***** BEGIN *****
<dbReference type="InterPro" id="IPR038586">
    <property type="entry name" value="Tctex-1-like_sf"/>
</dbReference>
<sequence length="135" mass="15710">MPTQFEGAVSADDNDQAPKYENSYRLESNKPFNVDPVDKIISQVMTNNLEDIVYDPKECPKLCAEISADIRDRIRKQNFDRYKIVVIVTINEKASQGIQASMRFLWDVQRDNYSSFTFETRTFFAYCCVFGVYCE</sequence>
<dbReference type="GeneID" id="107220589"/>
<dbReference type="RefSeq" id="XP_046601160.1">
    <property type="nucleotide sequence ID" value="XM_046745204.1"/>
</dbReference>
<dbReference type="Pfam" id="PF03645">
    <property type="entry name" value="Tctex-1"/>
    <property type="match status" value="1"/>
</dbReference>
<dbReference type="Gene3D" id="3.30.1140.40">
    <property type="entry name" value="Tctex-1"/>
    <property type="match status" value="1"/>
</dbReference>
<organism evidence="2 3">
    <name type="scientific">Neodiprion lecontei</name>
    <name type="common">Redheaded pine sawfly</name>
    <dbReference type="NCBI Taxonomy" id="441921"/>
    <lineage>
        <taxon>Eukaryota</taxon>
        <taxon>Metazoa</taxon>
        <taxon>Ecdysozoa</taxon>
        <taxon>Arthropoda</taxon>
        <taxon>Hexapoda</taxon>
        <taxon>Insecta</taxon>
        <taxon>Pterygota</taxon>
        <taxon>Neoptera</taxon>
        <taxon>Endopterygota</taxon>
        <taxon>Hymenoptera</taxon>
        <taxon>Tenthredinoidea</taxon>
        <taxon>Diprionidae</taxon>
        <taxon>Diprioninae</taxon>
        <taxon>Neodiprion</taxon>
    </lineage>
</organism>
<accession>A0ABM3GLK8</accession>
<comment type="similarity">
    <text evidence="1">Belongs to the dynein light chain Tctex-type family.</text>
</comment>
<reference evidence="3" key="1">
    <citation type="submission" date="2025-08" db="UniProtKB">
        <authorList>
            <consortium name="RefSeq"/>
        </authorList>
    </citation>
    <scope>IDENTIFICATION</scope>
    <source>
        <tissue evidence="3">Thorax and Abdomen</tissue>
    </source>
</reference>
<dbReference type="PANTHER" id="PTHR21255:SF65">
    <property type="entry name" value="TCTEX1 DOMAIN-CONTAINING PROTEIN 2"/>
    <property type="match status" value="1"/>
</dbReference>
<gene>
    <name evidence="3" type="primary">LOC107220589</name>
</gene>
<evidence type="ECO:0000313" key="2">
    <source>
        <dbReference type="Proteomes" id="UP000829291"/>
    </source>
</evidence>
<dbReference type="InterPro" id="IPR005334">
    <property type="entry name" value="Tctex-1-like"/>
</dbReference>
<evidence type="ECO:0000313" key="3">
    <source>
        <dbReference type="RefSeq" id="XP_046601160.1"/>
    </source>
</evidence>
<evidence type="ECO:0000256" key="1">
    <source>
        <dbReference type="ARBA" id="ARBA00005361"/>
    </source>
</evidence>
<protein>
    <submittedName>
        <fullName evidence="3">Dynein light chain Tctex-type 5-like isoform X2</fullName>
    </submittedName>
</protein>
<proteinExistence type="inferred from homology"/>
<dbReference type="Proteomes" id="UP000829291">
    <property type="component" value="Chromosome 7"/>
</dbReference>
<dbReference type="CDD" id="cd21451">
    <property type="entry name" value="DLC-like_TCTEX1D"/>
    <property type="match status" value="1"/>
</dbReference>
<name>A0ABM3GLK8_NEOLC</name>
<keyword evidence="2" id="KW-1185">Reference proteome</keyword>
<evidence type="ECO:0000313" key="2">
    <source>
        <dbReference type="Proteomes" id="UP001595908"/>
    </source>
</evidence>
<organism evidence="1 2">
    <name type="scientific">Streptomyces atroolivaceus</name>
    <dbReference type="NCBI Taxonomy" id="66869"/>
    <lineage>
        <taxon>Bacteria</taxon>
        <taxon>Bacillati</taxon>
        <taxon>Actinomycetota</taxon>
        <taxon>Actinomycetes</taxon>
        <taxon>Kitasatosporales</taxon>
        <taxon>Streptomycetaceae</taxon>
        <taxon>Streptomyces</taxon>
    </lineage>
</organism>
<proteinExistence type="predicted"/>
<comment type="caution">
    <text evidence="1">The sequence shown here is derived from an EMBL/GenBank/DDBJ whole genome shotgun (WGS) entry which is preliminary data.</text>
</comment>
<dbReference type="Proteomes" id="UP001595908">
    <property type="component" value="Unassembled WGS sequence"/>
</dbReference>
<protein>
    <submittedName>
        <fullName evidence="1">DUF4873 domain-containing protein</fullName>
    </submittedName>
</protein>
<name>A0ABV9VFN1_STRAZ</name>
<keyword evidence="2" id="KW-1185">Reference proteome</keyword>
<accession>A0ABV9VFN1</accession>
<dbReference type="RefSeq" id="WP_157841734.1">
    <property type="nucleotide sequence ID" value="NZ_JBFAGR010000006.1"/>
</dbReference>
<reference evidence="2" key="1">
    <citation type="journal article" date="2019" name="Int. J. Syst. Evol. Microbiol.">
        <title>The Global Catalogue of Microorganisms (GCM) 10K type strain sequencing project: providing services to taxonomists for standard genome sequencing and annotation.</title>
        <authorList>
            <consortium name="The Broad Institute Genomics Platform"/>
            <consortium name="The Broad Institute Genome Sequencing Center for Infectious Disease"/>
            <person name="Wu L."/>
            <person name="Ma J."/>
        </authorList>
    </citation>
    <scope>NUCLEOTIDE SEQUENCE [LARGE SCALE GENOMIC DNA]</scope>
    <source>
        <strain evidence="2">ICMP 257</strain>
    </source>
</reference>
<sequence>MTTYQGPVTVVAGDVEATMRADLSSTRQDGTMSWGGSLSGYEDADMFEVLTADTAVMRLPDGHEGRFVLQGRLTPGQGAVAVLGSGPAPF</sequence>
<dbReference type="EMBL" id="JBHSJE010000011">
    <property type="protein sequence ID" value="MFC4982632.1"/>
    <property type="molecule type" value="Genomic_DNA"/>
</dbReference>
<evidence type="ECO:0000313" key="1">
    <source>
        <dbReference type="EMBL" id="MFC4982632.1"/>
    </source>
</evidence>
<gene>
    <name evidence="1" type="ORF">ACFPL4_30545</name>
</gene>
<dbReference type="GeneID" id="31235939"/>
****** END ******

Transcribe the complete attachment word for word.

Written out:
<dbReference type="InterPro" id="IPR038586">
    <property type="entry name" value="Tctex-1-like_sf"/>
</dbReference>
<sequence length="135" mass="15710">MPTQFEGAVSADDNDQAPKYENSYRLESNKPFNVDPVDKIISQVMTNNLEDIVYDPKECPKLCAEISADIRDRIRKQNFDRYKIVVIVTINEKASQGIQASMRFLWDVQRDNYSSFTFETRTFFAYCCVFGVYCE</sequence>
<dbReference type="GeneID" id="107220589"/>
<dbReference type="RefSeq" id="XP_046601160.1">
    <property type="nucleotide sequence ID" value="XM_046745204.1"/>
</dbReference>
<dbReference type="Pfam" id="PF03645">
    <property type="entry name" value="Tctex-1"/>
    <property type="match status" value="1"/>
</dbReference>
<dbReference type="Gene3D" id="3.30.1140.40">
    <property type="entry name" value="Tctex-1"/>
    <property type="match status" value="1"/>
</dbReference>
<organism evidence="2 3">
    <name type="scientific">Neodiprion lecontei</name>
    <name type="common">Redheaded pine sawfly</name>
    <dbReference type="NCBI Taxonomy" id="441921"/>
    <lineage>
        <taxon>Eukaryota</taxon>
        <taxon>Metazoa</taxon>
        <taxon>Ecdysozoa</taxon>
        <taxon>Arthropoda</taxon>
        <taxon>Hexapoda</taxon>
        <taxon>Insecta</taxon>
        <taxon>Pterygota</taxon>
        <taxon>Neoptera</taxon>
        <taxon>Endopterygota</taxon>
        <taxon>Hymenoptera</taxon>
        <taxon>Tenthredinoidea</taxon>
        <taxon>Diprionidae</taxon>
        <taxon>Diprioninae</taxon>
        <taxon>Neodiprion</taxon>
    </lineage>
</organism>
<accession>A0ABM3GLK8</accession>
<comment type="similarity">
    <text evidence="1">Belongs to the dynein light chain Tctex-type family.</text>
</comment>
<reference evidence="3" key="1">
    <citation type="submission" date="2025-08" db="UniProtKB">
        <authorList>
            <consortium name="RefSeq"/>
        </authorList>
    </citation>
    <scope>IDENTIFICATION</scope>
    <source>
        <tissue evidence="3">Thorax and Abdomen</tissue>
    </source>
</reference>
<dbReference type="PANTHER" id="PTHR21255:SF65">
    <property type="entry name" value="TCTEX1 DOMAIN-CONTAINING PROTEIN 2"/>
    <property type="match status" value="1"/>
</dbReference>
<gene>
    <name evidence="3" type="primary">LOC107220589</name>
</gene>
<evidence type="ECO:0000313" key="2">
    <source>
        <dbReference type="Proteomes" id="UP000829291"/>
    </source>
</evidence>
<dbReference type="InterPro" id="IPR005334">
    <property type="entry name" value="Tctex-1-like"/>
</dbReference>
<evidence type="ECO:0000313" key="3">
    <source>
        <dbReference type="RefSeq" id="XP_046601160.1"/>
    </source>
</evidence>
<evidence type="ECO:0000256" key="1">
    <source>
        <dbReference type="ARBA" id="ARBA00005361"/>
    </source>
</evidence>
<protein>
    <submittedName>
        <fullName evidence="3">Dynein light chain Tctex-type 5-like isoform X2</fullName>
    </submittedName>
</protein>
<proteinExistence type="inferred from homology"/>
<dbReference type="Proteomes" id="UP000829291">
    <property type="component" value="Chromosome 7"/>
</dbReference>
<dbReference type="CDD" id="cd21451">
    <property type="entry name" value="DLC-like_TCTEX1D"/>
    <property type="match status" value="1"/>
</dbReference>
<name>A0ABM3GLK8_NEOLC</name>
<keyword evidence="2" id="KW-1185">Reference proteome</keyword>
<evidence type="ECO:0000313" key="2">
    <source>
        <dbReference type="Proteomes" id="UP001595908"/>
    </source>
</evidence>
<organism evidence="1 2">
    <name type="scientific">Streptomyces atroolivaceus</name>
    <dbReference type="NCBI Taxonomy" id="66869"/>
    <lineage>
        <taxon>Bacteria</taxon>
        <taxon>Bacillati</taxon>
        <taxon>Actinomycetota</taxon>
        <taxon>Actinomycetes</taxon>
        <taxon>Kitasatosporales</taxon>
        <taxon>Streptomycetaceae</taxon>
        <taxon>Streptomyces</taxon>
    </lineage>
</organism>
<proteinExistence type="predicted"/>
<comment type="caution">
    <text evidence="1">The sequence shown here is derived from an EMBL/GenBank/DDBJ whole genome shotgun (WGS) entry which is preliminary data.</text>
</comment>
<dbReference type="Proteomes" id="UP001595908">
    <property type="component" value="Unassembled WGS sequence"/>
</dbReference>
<protein>
    <submittedName>
        <fullName evidence="1">DUF4873 domain-containing protein</fullName>
    </submittedName>
</protein>
<name>A0ABV9VFN1_STRAZ</name>
<keyword evidence="2" id="KW-1185">Reference proteome</keyword>
<accession>A0ABV9VFN1</accession>
<dbReference type="RefSeq" id="WP_157841734.1">
    <property type="nucleotide sequence ID" value="NZ_JBFAGR010000006.1"/>
</dbReference>
<reference evidence="2" key="1">
    <citation type="journal article" date="2019" name="Int. J. Syst. Evol. Microbiol.">
        <title>The Global Catalogue of Microorganisms (GCM) 10K type strain sequencing project: providing services to taxonomists for standard genome sequencing and annotation.</title>
        <authorList>
            <consortium name="The Broad Institute Genomics Platform"/>
            <consortium name="The Broad Institute Genome Sequencing Center for Infectious Disease"/>
            <person name="Wu L."/>
            <person name="Ma J."/>
        </authorList>
    </citation>
    <scope>NUCLEOTIDE SEQUENCE [LARGE SCALE GENOMIC DNA]</scope>
    <source>
        <strain evidence="2">ICMP 257</strain>
    </source>
</reference>
<sequence>MTTYQGPVTVVAGDVEATMRADLSSTRQDGTMSWGGSLSGYEDADMFEVLTADTAVMRLPDGHEGRFVLQGRLTPGQGAVAVLGSGPAPF</sequence>
<dbReference type="EMBL" id="JBHSJE010000011">
    <property type="protein sequence ID" value="MFC4982632.1"/>
    <property type="molecule type" value="Genomic_DNA"/>
</dbReference>
<evidence type="ECO:0000313" key="1">
    <source>
        <dbReference type="EMBL" id="MFC4982632.1"/>
    </source>
</evidence>
<gene>
    <name evidence="1" type="ORF">ACFPL4_30545</name>
</gene>
<dbReference type="GeneID" id="31235939"/>